That said, I do enjoy writing and have been blogging for quite some time, either for a personal site or with a professional purpose. Nowhere close to quitting the day job and writing full-time, but I still enjoy it.
What do you do in your spare time? Do you have any hobbies?
I have four kids and a dog. What is this spare time you speak of?
In all seriousness, most of my hobbies lately tend to be projects that need to be tended to, more than anything else.
I’ve gotten really into fitness in the last couple of years, so if you consider walking or running (mostly on the treadmill) a hobby, then there is that.
Otherwise, once I get “me” time (after the kids and dog pass out), I can usually be found at my computer either writing or working on a podcast. I have a personal blog, and I also do a completely non-technical blog covering professional wrestling.
As for the podcast, I am a co-host of The Spatial Streams Podcast, and while we did just kick it off in 2020, we tend to turn out an episode a week. Once we record, I get to spend some time editing.
So… I guess that covers my spare time?
What is the coolest thing you’re working on right now?
I have been working on my home network a bit, just because I have been home and have had the time to do so. That gave me an opportunity to tinker with mesh a bit. I also have my eye on possibly tinkering with Cisco Mobility Express.
Work-wise, lots of focus on contact tracing, so it will be interesting to see how that ties into WiFi, depending on how we opt to do it.
Who inspires you?
Personally, my family… though I could say that they motivate me as much as inspire me. I want to do good for them, and that’s plenty of reason to get out of bed and get to work each and every day.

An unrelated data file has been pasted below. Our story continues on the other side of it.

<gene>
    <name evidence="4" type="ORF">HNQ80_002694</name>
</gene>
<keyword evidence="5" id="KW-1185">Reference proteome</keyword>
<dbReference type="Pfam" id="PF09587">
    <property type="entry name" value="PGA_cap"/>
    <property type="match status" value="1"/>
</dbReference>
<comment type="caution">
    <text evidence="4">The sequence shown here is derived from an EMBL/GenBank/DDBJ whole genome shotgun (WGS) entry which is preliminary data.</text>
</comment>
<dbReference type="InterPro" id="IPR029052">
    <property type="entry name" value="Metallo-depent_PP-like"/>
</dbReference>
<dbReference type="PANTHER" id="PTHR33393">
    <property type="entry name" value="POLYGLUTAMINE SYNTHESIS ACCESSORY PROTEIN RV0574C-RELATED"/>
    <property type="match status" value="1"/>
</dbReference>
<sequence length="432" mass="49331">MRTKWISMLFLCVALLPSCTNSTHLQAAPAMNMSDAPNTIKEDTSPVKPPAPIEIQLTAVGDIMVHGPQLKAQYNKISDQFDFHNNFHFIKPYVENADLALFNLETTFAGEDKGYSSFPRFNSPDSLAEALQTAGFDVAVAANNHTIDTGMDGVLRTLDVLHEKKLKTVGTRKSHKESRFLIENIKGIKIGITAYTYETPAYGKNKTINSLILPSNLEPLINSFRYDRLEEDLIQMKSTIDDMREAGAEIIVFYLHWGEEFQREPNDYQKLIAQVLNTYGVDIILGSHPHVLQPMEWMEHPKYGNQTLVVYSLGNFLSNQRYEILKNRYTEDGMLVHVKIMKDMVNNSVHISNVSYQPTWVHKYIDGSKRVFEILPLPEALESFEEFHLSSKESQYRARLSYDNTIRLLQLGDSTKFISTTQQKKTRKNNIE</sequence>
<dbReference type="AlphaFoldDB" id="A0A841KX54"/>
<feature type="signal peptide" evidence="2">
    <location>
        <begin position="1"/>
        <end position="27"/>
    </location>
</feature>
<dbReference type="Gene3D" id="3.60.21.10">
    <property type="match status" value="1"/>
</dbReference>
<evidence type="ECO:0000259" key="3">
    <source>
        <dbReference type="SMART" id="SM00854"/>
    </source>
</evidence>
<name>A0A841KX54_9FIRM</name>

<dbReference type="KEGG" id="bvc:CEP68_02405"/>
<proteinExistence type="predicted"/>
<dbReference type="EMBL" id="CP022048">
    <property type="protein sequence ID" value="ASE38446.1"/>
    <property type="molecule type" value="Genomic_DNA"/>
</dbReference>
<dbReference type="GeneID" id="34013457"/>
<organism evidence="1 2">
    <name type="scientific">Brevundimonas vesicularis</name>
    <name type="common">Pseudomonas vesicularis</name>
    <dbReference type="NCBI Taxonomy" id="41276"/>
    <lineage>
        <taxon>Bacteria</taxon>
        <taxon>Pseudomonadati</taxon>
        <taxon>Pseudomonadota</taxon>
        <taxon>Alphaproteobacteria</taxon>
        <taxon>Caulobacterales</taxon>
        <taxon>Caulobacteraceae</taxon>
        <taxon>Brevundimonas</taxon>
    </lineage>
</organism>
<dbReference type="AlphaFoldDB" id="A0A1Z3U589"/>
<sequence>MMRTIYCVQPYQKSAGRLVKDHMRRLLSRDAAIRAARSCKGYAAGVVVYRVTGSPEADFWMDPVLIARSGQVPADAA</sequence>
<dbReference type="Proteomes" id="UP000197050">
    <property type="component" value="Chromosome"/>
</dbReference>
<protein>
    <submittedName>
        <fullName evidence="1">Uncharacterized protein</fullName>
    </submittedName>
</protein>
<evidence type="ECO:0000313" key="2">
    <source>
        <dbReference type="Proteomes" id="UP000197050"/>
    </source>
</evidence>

Professionally, I could say I strive to do the best I can and follow the example set by many of the names in the WiFi world. Some people I routinely talk to for guidance would include Samuel Clements and Chris Avants, but that’s just to name a few. There are plenty of others who drive me to do better, and I am sure those men and women know who they are. Our WiFi community is great in that regard.
What superhero movie character would you like to be and why?
Tony Stark, because he had lots of cool cars and money and an awesome suit of armor? Maybe? Plus, he’s a geek, and I can relate to that.
Tough question! Especially because lately, we’ve got plenty of exceptionally done superhero movies to pick from. But as someone who didn’t read comics outside of GI Joe when I was a kid, I credit the first Iron Man movie for pulling me in, so might as well go with Stark.
If you won the lottery and could retire, what would you do with your time?
I’d spend more time at the beach… even though sand gets everywhere. Seriously, I’d probably go back to school and finish off whatever I’d need to do to get my teaching credentials and then try to teach. Possibly work for a school teaching and supporting IT needs.
Or, just teach in IT, if the opportunity was there.
What are you most excited about seeing at the event?
Looking at the vendor list, and knowing how past events have gone, I think there’s a lot to be excited about. I don’t want to single out a particular company yet, but I know some of the returning presenters from past Mobility Field Day events have shown their latest and greatest innovations, so I am excited to see what that could mean for us in July. I know there may be a new company, or perhaps a surprise one, so I am excited to see what that means for us too.
Beyond that, I am looking forward to interacting with the other delegates, and seeing how the virtual setup plays out. Admittedly when I had put in to be a delegate, a major appeal was the personal interactions with the delegates and the representatives from the various companies. I am curious to see how those happen now.
Thanks, John! This has been great! See you soon on the live stream!
Don’t miss a minute of Mobility Field Day 5 happening July 29-31, 2020!